Of course, the exact numbers are in dispute because of how nonexistent is the concern among her beloved Bush administration for "innocent human life":
Thousands of Iraqi civilians have also died as a result of conflict and its bloody aftermath -- but officially, no one has any idea how many.

Human rights groups say the occupying powers have failed in their duty to catalogue the deaths, giving the impression that ordinary Iraqis' lives are worth less than those of soldiers.

This is what tawdry religious manipulators like Lopez have been doing for years -- selectively accepting slivers of moral dogma and religious institutions purely for political gain, while advocating policies that could not be more opposed to that dogma and those institutions.

That's how many of the right-wing ideologues who are responsible for this, and want much more of it -- such as Lopez -- can continue to parade around as faithful Catholics righteously devoted to the sanctity of "innocent human life," even as they wage war against the Church's explicit teachings and, by doing so, continue to obliterate more "innocent human life" than virtually any other political faction in the world.

In our political discourse, that's how warped the concept of "moral issues" has become. As McCain supporter Gary Bauer (about whom McCain recently said: "I am honored to have Gary Bauer's support, and his advice and counsel will be critical as we continue to bring our Party together for victory in November") once put it: a Vermont court's ruling on same-sex marriages "was in some ways worse than terrorism." Somehow, the policies of ours which result in the greatest obliteration of innocent human life -- or its complete degradation -- are totally drained of any moral component. And the entire playing field of "moral issues" is thus ceded to religious hucksters like Lopez and her political comrades as they openly support the most morally grotesque, and irreligious, policies imaginable.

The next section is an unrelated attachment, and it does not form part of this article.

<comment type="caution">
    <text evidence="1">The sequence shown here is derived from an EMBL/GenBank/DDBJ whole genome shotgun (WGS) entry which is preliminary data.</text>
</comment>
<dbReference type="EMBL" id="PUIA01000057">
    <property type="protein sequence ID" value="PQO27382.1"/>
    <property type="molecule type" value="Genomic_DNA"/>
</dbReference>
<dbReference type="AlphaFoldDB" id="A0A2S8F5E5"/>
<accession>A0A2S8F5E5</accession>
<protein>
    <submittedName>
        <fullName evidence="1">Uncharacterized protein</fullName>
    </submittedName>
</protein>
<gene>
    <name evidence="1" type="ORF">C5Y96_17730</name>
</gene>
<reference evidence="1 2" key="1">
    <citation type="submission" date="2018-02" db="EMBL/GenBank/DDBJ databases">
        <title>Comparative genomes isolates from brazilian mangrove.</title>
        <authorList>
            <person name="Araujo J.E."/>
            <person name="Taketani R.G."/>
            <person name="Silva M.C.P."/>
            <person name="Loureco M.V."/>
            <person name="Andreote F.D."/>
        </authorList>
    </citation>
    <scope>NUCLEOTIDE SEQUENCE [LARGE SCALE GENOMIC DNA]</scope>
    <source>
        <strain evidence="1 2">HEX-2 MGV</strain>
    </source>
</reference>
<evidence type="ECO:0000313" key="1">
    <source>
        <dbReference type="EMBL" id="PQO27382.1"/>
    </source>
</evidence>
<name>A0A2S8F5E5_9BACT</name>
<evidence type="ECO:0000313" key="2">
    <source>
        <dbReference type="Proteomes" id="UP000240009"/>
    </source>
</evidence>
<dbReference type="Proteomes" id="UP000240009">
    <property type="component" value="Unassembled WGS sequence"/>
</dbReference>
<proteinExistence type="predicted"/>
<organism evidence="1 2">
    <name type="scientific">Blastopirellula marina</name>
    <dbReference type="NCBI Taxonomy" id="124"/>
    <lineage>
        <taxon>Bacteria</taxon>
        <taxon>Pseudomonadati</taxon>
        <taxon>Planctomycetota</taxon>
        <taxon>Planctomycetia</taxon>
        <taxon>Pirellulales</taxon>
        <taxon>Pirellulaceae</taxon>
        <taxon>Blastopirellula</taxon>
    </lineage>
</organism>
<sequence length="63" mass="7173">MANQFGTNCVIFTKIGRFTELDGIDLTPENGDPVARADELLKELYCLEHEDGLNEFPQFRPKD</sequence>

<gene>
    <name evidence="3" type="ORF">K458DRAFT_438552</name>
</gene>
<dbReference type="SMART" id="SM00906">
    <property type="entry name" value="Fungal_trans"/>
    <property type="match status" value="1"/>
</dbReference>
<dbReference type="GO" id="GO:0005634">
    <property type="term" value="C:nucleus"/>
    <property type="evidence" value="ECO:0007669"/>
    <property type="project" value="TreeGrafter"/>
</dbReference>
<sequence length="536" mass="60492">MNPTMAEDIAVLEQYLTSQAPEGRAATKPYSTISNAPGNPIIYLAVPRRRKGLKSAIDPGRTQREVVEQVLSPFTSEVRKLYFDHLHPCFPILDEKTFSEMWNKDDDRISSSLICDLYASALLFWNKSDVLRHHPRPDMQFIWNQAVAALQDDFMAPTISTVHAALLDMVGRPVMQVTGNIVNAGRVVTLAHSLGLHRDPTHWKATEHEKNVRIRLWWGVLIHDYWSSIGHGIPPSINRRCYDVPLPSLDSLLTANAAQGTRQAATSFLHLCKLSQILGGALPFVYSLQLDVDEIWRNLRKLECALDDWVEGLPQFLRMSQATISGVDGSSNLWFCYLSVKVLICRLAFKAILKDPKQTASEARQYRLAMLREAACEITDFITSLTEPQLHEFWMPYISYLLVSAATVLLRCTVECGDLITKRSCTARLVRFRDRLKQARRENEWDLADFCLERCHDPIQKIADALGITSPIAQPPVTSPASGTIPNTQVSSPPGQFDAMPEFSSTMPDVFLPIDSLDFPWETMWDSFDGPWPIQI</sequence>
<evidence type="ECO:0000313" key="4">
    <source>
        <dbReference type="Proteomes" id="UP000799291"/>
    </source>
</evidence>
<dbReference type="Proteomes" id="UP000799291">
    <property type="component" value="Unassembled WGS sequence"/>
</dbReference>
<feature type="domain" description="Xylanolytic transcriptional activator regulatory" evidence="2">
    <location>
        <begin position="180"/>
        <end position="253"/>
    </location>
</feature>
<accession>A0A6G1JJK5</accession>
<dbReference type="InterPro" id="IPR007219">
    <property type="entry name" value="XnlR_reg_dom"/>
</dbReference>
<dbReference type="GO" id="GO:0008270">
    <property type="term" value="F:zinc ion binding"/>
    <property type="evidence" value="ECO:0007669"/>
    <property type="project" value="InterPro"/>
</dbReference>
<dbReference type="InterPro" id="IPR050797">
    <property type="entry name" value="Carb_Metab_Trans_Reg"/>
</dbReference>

UPDATE: As Mona notes in comments (and as she wrote about here), long-time right-wing advocate and prominent devout Catholic Doug Kmiec (formerly Dean of Catholic University and a Professor at the University of Notre Dame School of Law) recently endorsed Barack Obama and made several of these points:

As a Catholic looking at candidates, my faith instructs me to look at the whole person respective to the church's social teaching on wages, education, issues of family, culture, responsibility toward the environment, the reduction of mindless or excess consumption. And the Catholic Church was quite explicit about the concept of preemptive war being contrary to the principles of just war. One of the things that happened to Catholics over the last two decades is because of the evil of abortion, we've been somewhat less mindful of the need to serve those around us -- those who are calling upon us for assistance in a tangible way. . . .

When I look at Obama's eloquent speeches, his references to Dorothy Day and Martin Luther King, those are so much a part of modern Catholic education. And the preferential option for the poor or solidarity with the poor, how that is not heard by the Catholic mind has troubled me. So one of the reasons for speaking out at this point, and one of the reasons to peak out on Easter Sunday, is to have my fellow Catholics reexamine this topic and listen with more careful ear.

Kmiec was the head of the Office of Legal Counsel in the both the Reagan and Bush 41 administrations.


04 May 2008

frank rich in the new york times...

May 4, 2008
Op-Ed Columnist

The All-White Elephant in the Room

BORED by those endless replays of the Rev. Jeremiah Wright? If so, go directly to YouTube, search for “John Hagee Roman Church Hitler,” and be recharged by a fresh jolt of clerical jive.

What you’ll find is a white televangelist, the Rev. John Hagee, lecturing in front of an enormous diorama. Wielding a pointer, he pokes at the image of a woman with Pamela Anderson-sized breasts, her hand raising a golden chalice. The woman is “the Great Whore,” Mr. Hagee explains, and she is drinking “the blood of the Jewish people.” That’s because the Great Whore represents “the Roman Church,” which, in his view, has thirsted for Jewish blood throughout history, from the Crusades to the Holocaust.